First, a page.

Question: I recently saw my eye doctor because I suddenly became very sensitive to light. He said that it was caused by a condition called "Adie's pupil." My right pupil is much larger than my left and it won't get smaller in bright light. Otherwise, I see fine. He gave me eye drops, but didn't really know what caused it. Is it curable?
Answer: Adie's pupil is a condition likely from a viral infection affecting the nerve fibers that constrict the pupil in bright light. Other than being very sensitive to bright light in the affected eye (because the pupil can't properly constrict to limit the amount of light entering the eye), vision is unaffected. We're not entirely sure why it happens, or why it seems mostly to affect women in the 25-45 age group.
Adie's pupil can be treated with pilocarpine eye drops prescribed by an ophthalmologist. Sunglasses in bright light are a good idea, too. Just as mysteriously as Adie's can appear, it can gradually disappear over time. In some folks, it may be there to stay.
How antidepressants elevate a person's mood
Q: Can you explain how antidepressants work in the brain to help with depression?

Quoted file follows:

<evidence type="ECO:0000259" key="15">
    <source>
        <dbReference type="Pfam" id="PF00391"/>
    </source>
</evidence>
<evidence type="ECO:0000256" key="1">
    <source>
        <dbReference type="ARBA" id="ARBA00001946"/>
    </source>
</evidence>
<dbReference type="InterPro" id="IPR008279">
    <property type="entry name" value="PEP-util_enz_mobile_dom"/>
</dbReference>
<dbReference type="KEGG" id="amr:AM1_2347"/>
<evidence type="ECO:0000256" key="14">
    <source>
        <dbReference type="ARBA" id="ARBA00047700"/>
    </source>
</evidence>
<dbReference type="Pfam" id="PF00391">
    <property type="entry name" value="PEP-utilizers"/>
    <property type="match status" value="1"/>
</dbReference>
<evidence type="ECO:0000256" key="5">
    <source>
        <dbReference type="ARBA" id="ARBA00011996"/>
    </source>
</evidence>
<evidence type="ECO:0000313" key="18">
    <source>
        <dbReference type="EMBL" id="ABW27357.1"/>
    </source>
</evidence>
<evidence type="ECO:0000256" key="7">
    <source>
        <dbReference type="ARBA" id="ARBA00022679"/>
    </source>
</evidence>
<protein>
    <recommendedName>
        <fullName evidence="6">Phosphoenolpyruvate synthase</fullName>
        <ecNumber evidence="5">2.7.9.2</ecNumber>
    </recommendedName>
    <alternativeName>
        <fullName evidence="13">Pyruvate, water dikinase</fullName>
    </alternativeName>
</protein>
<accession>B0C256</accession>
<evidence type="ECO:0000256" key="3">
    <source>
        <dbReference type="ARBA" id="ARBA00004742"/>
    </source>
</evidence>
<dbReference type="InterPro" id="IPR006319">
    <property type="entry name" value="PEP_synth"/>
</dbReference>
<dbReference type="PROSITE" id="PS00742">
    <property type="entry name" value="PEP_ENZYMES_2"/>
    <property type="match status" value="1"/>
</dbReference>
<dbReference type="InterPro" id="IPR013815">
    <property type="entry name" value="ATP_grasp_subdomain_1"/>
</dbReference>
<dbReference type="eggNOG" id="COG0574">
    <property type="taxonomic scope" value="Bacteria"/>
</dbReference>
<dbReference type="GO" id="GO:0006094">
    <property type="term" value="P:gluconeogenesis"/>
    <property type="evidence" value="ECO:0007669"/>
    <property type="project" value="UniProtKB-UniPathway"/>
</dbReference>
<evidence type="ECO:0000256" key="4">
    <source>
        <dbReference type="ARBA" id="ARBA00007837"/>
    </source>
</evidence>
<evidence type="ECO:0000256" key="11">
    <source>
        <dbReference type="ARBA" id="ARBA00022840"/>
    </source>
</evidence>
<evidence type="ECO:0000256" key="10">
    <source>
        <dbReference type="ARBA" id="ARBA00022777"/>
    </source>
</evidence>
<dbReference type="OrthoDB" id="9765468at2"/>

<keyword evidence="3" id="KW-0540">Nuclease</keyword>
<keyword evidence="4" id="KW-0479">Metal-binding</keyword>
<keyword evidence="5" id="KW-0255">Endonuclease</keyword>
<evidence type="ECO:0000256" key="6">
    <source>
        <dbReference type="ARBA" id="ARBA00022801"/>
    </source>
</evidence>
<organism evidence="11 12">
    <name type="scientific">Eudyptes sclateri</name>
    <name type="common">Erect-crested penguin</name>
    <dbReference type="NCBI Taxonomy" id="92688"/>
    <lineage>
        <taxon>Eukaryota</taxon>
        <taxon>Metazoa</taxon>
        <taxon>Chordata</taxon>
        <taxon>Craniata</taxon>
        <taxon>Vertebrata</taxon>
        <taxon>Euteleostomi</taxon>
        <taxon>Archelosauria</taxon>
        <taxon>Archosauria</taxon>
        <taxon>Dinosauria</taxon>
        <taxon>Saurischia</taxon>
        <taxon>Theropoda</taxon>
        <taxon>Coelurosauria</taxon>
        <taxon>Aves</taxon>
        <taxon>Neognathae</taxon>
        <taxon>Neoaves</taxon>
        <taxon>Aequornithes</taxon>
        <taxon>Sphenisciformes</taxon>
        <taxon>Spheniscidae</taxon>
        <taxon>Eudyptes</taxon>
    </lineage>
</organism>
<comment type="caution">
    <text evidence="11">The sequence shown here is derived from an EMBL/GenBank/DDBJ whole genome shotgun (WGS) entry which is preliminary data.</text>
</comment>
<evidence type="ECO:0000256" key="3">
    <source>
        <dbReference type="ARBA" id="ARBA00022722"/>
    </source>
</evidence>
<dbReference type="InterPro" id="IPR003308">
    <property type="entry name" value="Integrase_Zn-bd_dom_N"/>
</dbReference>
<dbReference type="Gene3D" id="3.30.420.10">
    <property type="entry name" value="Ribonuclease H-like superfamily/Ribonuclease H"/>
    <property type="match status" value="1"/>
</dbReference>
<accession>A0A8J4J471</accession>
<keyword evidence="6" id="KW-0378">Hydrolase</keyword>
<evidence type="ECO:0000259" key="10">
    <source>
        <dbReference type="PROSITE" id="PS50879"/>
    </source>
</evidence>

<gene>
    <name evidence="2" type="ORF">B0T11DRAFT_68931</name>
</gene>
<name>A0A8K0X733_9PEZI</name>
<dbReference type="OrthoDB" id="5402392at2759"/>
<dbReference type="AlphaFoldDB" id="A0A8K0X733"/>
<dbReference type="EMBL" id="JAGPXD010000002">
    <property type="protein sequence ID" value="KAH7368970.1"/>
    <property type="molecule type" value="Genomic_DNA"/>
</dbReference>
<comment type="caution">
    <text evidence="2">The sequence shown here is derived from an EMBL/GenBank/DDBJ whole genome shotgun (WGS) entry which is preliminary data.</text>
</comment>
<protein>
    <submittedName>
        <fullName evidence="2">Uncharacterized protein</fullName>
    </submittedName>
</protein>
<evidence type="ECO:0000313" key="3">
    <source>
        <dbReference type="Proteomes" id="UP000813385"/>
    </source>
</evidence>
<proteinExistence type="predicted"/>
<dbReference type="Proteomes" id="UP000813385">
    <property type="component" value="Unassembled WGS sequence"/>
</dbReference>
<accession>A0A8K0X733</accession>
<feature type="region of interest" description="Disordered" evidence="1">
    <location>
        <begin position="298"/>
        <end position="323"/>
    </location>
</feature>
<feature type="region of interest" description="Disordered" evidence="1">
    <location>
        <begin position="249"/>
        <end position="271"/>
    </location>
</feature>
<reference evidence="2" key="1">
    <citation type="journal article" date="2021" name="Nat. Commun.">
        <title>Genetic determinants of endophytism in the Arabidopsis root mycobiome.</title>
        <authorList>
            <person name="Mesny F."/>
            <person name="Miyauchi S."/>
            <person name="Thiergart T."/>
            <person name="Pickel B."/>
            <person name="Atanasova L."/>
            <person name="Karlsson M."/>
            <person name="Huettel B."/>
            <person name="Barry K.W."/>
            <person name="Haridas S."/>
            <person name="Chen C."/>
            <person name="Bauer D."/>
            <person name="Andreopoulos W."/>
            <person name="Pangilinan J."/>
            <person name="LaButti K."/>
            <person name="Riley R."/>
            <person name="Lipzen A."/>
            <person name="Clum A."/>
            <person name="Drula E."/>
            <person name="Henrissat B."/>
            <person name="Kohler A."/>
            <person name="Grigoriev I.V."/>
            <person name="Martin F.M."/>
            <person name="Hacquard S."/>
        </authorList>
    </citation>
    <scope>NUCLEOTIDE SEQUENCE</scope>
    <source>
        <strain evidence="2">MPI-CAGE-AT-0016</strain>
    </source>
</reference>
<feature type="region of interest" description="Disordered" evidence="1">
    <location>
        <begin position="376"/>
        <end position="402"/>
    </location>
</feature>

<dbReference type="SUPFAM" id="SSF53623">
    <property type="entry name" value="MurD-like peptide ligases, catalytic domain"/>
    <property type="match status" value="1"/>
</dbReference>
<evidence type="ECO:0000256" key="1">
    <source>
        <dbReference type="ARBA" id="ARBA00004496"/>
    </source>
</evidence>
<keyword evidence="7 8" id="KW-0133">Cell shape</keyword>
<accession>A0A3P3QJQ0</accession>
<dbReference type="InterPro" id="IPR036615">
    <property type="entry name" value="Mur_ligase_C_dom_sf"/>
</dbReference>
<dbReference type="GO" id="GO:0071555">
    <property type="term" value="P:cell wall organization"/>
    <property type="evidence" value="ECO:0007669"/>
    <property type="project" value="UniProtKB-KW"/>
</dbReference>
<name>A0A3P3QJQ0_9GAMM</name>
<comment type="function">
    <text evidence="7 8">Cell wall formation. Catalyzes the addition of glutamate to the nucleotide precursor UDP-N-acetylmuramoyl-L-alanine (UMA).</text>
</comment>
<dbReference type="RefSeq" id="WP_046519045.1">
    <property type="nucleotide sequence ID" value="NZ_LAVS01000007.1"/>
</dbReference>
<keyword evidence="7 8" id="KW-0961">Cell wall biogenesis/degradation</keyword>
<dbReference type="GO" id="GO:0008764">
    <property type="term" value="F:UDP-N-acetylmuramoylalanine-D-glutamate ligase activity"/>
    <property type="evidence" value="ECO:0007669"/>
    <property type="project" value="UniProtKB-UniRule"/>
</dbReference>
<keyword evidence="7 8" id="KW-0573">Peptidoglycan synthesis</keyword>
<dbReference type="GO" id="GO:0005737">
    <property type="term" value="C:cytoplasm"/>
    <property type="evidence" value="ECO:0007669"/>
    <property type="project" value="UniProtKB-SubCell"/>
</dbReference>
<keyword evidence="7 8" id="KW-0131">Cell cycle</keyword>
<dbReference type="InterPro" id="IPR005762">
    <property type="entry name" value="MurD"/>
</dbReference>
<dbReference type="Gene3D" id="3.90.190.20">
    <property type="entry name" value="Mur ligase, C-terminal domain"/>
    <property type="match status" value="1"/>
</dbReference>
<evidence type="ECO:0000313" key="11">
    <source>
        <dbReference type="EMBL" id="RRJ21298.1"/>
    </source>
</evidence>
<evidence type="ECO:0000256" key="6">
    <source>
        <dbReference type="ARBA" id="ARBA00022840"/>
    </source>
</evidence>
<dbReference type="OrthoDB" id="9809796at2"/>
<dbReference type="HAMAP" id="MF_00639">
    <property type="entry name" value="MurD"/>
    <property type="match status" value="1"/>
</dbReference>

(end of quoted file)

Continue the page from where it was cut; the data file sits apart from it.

A: When a person is depressed for a long time, chemicals that normally generate signals of well-being and good mood in the brain get terribly out of balance. Cells in the brain's prefrontal area "talk" to one another via chemical transmitters. Those involved in mood are serotonin, norepinephrine, and dopamine. These three chemicals are in short supply in a person with major depression. Antidepressants work by raising the levels of one or more of these transmitters to help bring your brain back into balance. Antidepressants, along with professional therapy, help you to gain insight into the cause of your depression and facilitate a cure. Antidepressants are not "magic pills."
If it seems like some people are happier than others, there may be an explanation on a genetic level. A gene that regulates the movement of serotonin in the brain has been labeled the "happiness gene" by British researchers with the London School of Economics. There are four ways in which this gene may be expressed. Those with the most DNA coding for the happy gene feel happiest because there are more serotonin transporters within nerve cell membranes. Those with the short version of the happy gene were most likely to describe themselves as dissatisfied with their life.